How soccer continues to unite us during an era of difficult times

Clubs in the English Premier League alone have spent a record £1.4 billion on transfers of players. In one of these transfers, Liverpool coughed up £35 million on Alex Oxlaide-Chamberlain, a player who had just one year left on his contract and has been struggling to nail down a first team place for Arsenal for years. He had recently rejected a £180,000-per-week contract from the Gunners.

The current national living wage in the UK currently stands at £7.50 an hour, or £300 if one works 40 hours per week.

Bizarre.

According to aljazeera.com, a Syrian refugee camp in Turkey could be run for 11 years with the $263 million spent on mere mortal Neymar.

How did Barcelona react to this transfer? They spent over $100 million on a 20-year-old kid from France whose professional career has not yet reached 80 appearances. This week Ousmane Dembele’s basic wage has been leaked as being over $14 million per year. He is 20 years old.
Twenty!

Crazy.

In the summer of 2016, Watford parted with £4 million to acquire full-back Brice Dja Djédjé. Nevertheless, he was not included in their Premier League squad last season and has been omitted this season too.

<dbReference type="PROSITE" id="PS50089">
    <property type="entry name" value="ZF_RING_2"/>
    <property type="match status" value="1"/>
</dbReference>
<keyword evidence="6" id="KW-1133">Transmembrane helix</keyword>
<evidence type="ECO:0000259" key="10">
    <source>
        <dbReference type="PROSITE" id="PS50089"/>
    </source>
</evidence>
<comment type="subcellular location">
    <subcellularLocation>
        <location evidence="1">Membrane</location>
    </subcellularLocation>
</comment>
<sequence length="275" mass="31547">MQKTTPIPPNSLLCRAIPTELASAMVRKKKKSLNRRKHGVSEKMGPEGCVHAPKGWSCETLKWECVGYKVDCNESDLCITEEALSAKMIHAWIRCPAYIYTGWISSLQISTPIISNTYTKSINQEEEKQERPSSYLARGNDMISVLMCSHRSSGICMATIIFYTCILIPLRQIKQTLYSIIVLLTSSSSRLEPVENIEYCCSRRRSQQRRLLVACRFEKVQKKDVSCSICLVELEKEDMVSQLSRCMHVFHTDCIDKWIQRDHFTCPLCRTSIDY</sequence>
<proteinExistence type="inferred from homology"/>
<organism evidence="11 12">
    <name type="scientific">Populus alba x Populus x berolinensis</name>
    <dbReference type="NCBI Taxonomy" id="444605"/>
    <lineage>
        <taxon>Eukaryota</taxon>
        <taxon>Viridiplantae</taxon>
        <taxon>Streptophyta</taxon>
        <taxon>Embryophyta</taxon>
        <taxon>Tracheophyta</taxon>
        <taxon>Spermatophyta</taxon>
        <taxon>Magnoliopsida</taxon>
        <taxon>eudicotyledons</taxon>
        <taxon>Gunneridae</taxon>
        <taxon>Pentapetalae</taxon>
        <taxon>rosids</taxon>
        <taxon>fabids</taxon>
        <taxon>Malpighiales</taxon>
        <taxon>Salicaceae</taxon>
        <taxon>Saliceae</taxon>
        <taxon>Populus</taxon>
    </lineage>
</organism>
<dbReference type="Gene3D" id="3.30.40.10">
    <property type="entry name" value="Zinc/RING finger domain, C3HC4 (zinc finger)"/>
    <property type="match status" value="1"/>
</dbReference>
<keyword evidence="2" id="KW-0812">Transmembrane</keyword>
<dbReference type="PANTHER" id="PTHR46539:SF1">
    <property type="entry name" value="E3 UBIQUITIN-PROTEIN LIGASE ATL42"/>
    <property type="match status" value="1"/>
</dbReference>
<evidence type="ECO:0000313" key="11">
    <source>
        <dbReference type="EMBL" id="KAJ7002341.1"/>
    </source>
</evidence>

Irrational.

On the outside, rationality and soccer seem to be miles apart. A ball hitting the back of the net can lead to floods of tears, or screams of joy.

Every year, thousands of dollars are spent by loyal supporters, usually wearing expensive replica shirts, traveling all over the country to attend soccer games.

Despite spending most of their time kicking and running after a ball, soccer players are seen as idols. Just witness the welcome Carlos Tevez received when he re-joined Boca Juniors after a spell in Europe.

Bizarre. Crazy. Irrational.

And yet…

Soccer is a drug. It is an addiction.

We flock to the stadiums and pubs when our favourite team is playing. Every game is analyzed and over-analyzed on television programs and in hundreds of articles online.

We just cannot get enough of it. For years, I have been asking myself why this is so and attempting to formulate a rational answer is not easy.

In a world full of terror and dismay, soccer provides us with a welcome distraction. For two precious hours, all personal problems are put to one side as the twenty-two guys on the pitch take centre stage.

Soccer has a rather unique ability of bringing people of all ages, color, believes and gender together in supporting one simple aim. Making our team win. While, children are fighting with guns and bombs in the Middle East, a battle of skill and grit takes place on our soccer grounds during match days.

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